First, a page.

If you're using a general purpose blocker (uBlock, uMatrix, PoliceMan, AdBlock, etc, even NoScript), it makes sense to actually disable the internal blocker (less hooks/rules to parse), as FF's list is not even remotely comparable to what you get by subscribing to a couple of community-maintained ones, plus there's no convenient way to tweak the rules (something that other addons excel at).
FF internal tracking protection is somewhat nice for the casual user, and it's going to stir some extra polemics about content blocking (which I consider a positive thing), but it's nowhere as effective as the others. I fear it's also going to be circumvented more quickly, promoting more inline JS, supercookies and fingerprinting techniques.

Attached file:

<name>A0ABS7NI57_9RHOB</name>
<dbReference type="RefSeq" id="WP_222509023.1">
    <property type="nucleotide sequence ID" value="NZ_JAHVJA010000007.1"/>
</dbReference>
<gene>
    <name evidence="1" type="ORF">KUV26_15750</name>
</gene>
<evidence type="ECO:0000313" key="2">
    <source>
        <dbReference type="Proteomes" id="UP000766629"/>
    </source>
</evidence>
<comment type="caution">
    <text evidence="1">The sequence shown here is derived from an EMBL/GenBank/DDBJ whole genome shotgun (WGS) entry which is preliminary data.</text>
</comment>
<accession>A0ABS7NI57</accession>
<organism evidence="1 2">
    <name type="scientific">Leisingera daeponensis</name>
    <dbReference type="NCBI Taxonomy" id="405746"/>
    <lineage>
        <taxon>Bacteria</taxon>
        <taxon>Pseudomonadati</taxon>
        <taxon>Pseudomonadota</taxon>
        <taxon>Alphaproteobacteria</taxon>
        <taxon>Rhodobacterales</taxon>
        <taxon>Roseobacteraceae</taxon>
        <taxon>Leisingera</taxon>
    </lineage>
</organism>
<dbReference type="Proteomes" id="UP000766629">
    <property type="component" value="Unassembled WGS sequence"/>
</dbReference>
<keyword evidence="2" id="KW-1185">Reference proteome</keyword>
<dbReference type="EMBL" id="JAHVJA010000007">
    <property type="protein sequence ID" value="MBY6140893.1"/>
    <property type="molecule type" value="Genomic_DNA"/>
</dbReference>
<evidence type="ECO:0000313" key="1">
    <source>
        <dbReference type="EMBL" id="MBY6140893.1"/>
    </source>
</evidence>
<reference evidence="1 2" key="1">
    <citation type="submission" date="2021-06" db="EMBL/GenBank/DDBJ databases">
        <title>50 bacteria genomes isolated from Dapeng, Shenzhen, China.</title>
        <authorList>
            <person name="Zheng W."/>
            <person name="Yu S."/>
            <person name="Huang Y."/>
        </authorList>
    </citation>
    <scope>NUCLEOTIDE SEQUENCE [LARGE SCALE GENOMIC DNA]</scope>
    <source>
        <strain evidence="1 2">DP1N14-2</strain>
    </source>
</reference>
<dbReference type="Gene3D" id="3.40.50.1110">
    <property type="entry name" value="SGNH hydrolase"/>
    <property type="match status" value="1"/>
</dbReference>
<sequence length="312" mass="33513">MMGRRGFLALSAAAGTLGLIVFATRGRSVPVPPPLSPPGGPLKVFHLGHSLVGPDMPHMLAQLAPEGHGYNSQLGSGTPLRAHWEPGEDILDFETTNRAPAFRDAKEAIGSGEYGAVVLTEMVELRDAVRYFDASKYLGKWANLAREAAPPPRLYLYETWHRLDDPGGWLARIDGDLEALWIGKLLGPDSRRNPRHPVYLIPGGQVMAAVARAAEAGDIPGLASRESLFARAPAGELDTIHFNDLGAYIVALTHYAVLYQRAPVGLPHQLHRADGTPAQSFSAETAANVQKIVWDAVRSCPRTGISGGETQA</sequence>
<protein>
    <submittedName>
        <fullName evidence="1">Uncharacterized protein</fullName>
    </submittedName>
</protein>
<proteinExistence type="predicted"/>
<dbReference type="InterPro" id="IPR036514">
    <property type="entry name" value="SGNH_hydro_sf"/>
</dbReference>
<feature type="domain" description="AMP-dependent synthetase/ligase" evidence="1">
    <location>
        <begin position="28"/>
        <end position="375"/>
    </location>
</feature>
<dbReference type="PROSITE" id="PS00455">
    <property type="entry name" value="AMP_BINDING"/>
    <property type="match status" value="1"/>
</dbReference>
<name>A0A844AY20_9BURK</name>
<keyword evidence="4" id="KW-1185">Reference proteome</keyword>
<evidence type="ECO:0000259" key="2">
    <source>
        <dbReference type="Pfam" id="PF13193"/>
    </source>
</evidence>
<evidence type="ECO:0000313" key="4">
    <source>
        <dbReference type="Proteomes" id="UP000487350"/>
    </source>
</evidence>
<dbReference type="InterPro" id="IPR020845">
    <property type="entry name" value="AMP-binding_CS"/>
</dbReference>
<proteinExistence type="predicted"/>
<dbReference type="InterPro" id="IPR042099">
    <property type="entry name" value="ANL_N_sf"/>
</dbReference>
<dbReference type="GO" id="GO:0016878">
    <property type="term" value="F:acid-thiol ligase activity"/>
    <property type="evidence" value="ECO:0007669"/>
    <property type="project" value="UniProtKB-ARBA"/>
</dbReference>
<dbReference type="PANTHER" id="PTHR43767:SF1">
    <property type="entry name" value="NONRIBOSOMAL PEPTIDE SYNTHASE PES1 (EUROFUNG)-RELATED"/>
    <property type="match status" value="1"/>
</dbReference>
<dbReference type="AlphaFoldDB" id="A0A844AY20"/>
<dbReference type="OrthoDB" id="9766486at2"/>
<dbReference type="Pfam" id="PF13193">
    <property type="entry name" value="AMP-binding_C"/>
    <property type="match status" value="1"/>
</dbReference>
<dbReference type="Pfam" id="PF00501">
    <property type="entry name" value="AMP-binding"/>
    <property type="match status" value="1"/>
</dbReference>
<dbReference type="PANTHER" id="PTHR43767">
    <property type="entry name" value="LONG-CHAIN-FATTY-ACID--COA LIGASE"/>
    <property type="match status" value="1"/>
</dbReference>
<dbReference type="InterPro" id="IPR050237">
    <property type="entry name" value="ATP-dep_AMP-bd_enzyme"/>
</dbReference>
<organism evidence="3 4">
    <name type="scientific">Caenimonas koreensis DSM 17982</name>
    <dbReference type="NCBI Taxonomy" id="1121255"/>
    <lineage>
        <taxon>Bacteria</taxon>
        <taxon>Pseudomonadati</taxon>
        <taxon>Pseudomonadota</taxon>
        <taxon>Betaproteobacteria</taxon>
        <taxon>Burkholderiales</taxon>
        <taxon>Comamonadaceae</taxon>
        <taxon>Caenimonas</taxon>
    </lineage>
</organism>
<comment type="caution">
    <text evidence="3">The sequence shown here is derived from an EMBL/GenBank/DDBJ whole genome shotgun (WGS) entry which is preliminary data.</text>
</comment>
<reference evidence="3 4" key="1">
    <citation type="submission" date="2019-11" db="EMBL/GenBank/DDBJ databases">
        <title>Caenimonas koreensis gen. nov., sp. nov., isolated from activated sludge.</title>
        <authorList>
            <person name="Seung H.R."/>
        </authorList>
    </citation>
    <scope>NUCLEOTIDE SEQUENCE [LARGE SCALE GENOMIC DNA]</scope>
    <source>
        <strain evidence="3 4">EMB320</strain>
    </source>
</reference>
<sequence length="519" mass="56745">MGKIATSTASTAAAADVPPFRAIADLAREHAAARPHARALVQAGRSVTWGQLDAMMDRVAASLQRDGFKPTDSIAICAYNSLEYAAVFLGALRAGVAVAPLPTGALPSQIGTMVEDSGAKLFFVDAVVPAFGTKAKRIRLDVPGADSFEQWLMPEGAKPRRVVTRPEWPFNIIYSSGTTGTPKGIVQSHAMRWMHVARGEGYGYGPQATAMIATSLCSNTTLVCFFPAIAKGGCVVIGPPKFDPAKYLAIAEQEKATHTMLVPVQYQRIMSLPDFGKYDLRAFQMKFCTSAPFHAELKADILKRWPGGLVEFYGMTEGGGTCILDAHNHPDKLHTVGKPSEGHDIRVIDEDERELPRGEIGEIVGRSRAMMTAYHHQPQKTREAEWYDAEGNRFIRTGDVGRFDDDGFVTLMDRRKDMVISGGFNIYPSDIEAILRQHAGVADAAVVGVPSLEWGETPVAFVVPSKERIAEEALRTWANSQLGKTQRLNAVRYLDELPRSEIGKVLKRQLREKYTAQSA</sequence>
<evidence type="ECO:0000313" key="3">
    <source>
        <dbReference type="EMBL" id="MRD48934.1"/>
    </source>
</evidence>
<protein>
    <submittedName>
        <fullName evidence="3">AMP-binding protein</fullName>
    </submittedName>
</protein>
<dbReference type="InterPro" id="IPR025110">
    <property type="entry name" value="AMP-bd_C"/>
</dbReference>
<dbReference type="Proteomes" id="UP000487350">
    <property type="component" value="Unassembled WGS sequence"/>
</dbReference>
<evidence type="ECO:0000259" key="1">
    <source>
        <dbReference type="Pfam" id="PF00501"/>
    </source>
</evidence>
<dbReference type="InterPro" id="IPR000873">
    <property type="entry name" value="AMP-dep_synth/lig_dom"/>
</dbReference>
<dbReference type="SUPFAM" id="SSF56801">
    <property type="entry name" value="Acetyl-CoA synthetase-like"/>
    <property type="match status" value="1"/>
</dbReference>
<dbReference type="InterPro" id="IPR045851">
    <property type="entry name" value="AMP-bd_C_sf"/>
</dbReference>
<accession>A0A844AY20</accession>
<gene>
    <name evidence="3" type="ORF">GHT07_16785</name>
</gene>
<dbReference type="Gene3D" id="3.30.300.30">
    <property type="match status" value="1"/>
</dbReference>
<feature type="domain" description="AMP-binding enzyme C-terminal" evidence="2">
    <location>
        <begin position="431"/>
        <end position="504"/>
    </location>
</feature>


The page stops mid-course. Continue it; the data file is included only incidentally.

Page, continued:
Overall, it's not something that I would have included in FF from a purely pragmatical perspective. It's just opening Mozilla to direct liability, while not providing anything for the privacy conscious person.
I would guess that there are many people who use Private Browsing mode that don't understand or use security addons. This change may not help many Hacker News users, almost all of whom do understand and can easily use the addons, but we are only a tiny fraction of the Internet.